Monday, 2 July 2018

The Great Crested Grebes from the reed bed on the Long Water came over to Peter Pan. I could only see one chick.

The other three chicks on the Long Water were clamouring for fish.

The two teenagers on the Serpentine were both fishing for themselves. I didn't see either catch any. At this time they have to work hard and learn fast to stay alive.

There has been no sign of the Moorhen chicks in the Italian Garden for a while, but today one emerged from a clump of plants and started foraging in the water weed. It's odd how, when they are young, they have almost black feathers and red and yellow bills like adults, but later go a drab brown and lose all their bright colours and only regain them as adults.

The four youngest Mute Swan cygnets on the Serpentine had a vigorous wash and preen.

The three Mallard ducklings on the Serpentine have grown quickly, and are now strapping teenagers almost as big as their mother.

The Tufted Duck family had moved back to the island. Again, I'm putting up a rather uninteresting video because still photographs of rapidly diving ducklings don't work, and it shows that all six are still around.

A Grey Heron stood on the dead willow tree nest to the Italian Garden peering down at the thick mat of water weed and algae in the hope of finding a fish.

Algae have grown on the strands of weed, producing a strange coiled look.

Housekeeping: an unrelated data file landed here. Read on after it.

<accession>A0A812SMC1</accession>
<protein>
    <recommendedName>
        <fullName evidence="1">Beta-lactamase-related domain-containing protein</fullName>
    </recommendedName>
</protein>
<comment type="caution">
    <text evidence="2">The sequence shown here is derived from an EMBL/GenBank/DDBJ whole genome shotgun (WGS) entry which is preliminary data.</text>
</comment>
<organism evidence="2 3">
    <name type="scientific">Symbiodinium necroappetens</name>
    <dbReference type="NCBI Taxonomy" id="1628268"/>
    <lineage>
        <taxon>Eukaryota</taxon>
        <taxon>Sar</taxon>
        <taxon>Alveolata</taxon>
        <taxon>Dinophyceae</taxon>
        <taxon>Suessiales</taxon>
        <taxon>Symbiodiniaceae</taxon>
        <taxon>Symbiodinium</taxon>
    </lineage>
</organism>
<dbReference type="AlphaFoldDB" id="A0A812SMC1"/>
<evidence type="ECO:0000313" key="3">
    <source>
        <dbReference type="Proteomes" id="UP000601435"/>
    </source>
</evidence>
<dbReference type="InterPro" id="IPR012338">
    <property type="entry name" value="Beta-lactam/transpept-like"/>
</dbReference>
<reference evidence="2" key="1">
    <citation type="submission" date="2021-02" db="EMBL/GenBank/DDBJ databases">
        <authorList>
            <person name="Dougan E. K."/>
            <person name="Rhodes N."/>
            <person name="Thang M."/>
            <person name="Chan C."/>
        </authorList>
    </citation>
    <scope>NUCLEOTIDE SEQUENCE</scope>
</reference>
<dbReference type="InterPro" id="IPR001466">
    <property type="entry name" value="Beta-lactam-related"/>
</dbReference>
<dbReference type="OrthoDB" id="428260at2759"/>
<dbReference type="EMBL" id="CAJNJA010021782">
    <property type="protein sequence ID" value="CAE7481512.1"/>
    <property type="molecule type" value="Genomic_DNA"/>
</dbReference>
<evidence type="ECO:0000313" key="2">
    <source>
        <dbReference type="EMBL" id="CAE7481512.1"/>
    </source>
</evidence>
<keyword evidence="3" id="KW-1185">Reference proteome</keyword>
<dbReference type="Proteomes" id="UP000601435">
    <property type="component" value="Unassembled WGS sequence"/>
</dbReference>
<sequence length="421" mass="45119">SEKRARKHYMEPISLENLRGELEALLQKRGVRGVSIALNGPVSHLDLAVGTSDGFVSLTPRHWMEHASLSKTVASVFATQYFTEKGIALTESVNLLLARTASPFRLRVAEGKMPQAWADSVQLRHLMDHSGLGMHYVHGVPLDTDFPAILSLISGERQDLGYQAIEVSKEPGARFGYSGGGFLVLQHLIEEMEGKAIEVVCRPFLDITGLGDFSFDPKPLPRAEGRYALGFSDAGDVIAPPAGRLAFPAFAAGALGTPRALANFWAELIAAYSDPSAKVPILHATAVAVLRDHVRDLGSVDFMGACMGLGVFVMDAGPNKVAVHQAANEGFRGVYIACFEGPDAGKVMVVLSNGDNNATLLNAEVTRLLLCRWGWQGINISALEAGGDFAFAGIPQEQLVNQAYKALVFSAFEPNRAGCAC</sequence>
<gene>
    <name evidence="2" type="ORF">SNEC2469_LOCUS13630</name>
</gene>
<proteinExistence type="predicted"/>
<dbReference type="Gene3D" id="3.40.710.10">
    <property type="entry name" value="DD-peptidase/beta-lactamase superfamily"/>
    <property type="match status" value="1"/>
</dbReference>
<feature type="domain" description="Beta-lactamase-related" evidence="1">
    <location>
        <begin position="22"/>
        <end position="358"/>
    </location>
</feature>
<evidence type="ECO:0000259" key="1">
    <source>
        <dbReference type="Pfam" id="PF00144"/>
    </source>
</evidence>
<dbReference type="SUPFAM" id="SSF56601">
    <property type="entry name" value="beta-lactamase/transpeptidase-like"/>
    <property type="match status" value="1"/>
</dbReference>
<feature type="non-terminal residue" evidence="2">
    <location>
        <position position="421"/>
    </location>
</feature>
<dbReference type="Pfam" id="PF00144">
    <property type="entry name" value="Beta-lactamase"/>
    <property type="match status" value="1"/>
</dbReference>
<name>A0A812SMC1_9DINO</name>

The Great Tits at the leaf yard are still feeding their fledglings, whose begging calls could be heard in the back of the bushes.

The parents don't forget to feed themselves from time to time.

The male Little Owl at the leaf yard was in the upper of the two chestnut trees.

It was a good day for insects. A pair of Black-Tailed Skimmer dragonflies mated on a stem in the reed bed at the east end of the Serpentine.

Afterwards the female rested on another stem.

A female Emperor dragonfly laid eggs on a water lily in the Italian Garden.

Thistles flourish along the west side of the water, growing back even thicker after the gardeners blitzed the area a few months ago. They attracted a Small Skipper butterfly ...

... and a Gatekeeper.


  1. That's not a Meadow Brown, it's a Gatekeeper

  2. I really cannot tell butterflies apart. Brrr. It's much harder than IDing waders.

    Poor great tit looks frazzled and dishevelled. I would consider infanticide, but birds are made of sterner stuff.

    I suddenly realized that, much as I love stripy heads, I do not know which purpose the stripy design serves. Any theory? Is it camouflage, is it a way to be visible to parents?

    1. The Great Tits get their head feathers badly frayed by poking food down the throats of their ravenous young.

      The stripy heads of grebe chicks seem to be disruptive camouflage, like the dazzle paint on ships in the First World War. The result is that you don't (and a predator doesn't) see the shape of a small bird on the water.